On the blank diagram draw at least 4 dots indicating a cart moving at constant velocity.1110

I will probably have something like that constant velocity they should be evenly spaced.1117

When you do these problems there are times when you can come into quadratic situations.1126

Arnie, the aardvark accelerates at the constant 2 m/s² from an initial velocity of 1 m/s.1130

How long does it take Arnie to cross a distance of 50 m?1137

Horizontal problem will start with our known information V initial as 1 m/s.1141

We do not know V final, displacement is 50m, acceleration is 2 m/s².1146

We do not know the time and we are trying to find that.1157

As I go to solve this I look for my items of interest, we have got those 4.1161

We are worried about that one time.1170

We have got a formula that has those in there.1173

Δ x = V initial t + ½ at² which implies that Δ x 50 = V initial is 1.1177

T + ½ a and ½ × 2 is going to be 1.1190

T² which implies then that t² + t - 50 = 0.1196

It is a quadratic equation and we can use the quadratic formula.1206

Let us do that for practice t = -b + or - the square root of b² – 4ac / 2a which is going to be -b is going to be -1 + or –1210

the square root of b² 1² - 4 × a which is 1 × c which is - 50 / 2a which is 1.1225

That is going to be equal to -1 + 14.18 / 2 or -1 -14.18 / 2 which implies that t = 6.59 s or -7.59 s.1248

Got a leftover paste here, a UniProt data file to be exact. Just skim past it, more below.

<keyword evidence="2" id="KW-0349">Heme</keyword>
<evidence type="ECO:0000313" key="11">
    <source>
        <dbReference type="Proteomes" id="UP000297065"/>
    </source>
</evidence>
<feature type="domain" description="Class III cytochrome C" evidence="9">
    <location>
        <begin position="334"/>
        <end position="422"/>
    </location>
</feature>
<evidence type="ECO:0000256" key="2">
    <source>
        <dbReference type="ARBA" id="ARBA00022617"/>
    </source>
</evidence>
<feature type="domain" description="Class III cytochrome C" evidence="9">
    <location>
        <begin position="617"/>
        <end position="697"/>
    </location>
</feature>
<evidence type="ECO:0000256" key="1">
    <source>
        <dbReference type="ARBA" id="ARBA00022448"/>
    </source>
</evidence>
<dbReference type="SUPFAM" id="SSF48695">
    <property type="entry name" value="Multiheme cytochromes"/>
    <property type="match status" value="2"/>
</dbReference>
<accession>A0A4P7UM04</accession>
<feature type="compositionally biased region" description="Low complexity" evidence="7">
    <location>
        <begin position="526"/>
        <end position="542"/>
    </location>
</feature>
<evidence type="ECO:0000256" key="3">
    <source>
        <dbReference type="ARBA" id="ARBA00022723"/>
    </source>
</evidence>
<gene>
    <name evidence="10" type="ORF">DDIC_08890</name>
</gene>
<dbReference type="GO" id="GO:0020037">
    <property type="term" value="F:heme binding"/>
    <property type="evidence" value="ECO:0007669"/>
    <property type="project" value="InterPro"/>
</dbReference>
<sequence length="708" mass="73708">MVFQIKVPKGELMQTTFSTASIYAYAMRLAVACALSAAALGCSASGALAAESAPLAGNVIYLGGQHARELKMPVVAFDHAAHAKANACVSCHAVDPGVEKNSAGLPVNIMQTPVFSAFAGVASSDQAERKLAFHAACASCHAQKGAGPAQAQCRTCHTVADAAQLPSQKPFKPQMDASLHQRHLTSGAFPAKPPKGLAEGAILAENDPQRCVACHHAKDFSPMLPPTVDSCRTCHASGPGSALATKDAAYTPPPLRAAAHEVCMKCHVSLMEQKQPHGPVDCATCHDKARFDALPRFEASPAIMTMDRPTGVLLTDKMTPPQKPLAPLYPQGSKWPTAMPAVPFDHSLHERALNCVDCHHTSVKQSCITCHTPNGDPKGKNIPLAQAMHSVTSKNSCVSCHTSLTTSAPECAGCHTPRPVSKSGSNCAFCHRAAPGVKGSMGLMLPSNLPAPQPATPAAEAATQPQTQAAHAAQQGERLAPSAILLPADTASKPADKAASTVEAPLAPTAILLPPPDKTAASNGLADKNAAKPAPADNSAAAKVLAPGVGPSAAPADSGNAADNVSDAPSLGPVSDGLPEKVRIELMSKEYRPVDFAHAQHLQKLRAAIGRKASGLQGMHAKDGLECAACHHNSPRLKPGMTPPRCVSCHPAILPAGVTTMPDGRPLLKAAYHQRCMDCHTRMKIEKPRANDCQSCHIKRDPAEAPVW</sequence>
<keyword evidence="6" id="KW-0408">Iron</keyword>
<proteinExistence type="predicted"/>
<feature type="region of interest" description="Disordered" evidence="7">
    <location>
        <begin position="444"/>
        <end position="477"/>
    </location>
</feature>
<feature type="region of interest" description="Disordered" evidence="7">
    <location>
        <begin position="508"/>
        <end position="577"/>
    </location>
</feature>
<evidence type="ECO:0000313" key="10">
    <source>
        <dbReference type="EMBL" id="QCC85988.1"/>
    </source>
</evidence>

Here we got to use a little bit of common sense and know which one of those does not really fit here?1271

Of course that is the negative time, the correct answer must be 6.59 s.1276

That is a lot of work.1281

Typically when you see a quadratic formula pop up in a kinematic equation like this you can get around it by being a little bit clever.1284

An alternate solution, imagine instead we want to solve for the final velocity first.1293

We could do something like final velocity² = the initial velocity² + 2a Δ x which is going to be equal to 1² + 2 × acceleration 2 × displacement 50,1298

which implies that V² is going to be equal to 201 m / s² or V final is about 14.18 m / s.1313

Maybe a little bit familiar.1327

Once we have that we could go to another kinematic equation V = V initial + at1329

therefore t = V - V initial / a which is 14.18 m / s - 1 m/s ÷ 2 m/s².1336

All looks familiar perhaps which gives us 6.59 s same answer but we did not have to go to use the quadratic formula.1351

And really is just another way of getting to the same thing.1362

If you do see you got a quadratic and you are not a big fan of using a quadratic formula solve for something else first1366

and then you can go use a different kinematic equation.1372

Free fall when the only force acting on an object is the force of gravity the objects weight we refer to the motion of that object as freefall.1378

That we are going to ignore the force of friction or air resistance.1386

If it drops something it is in free fall, that includes objects that have a non 0 initial velocity.1391

If you throw something down as long as the only force acting on it is the force of gravity we will call that freefall.1397

If we drop a ball and a sheet of paper of course it is obvious there not going to fall at the same rate.1406

If you can remove all the air from the room however you would find that they do follow at the same rate.1411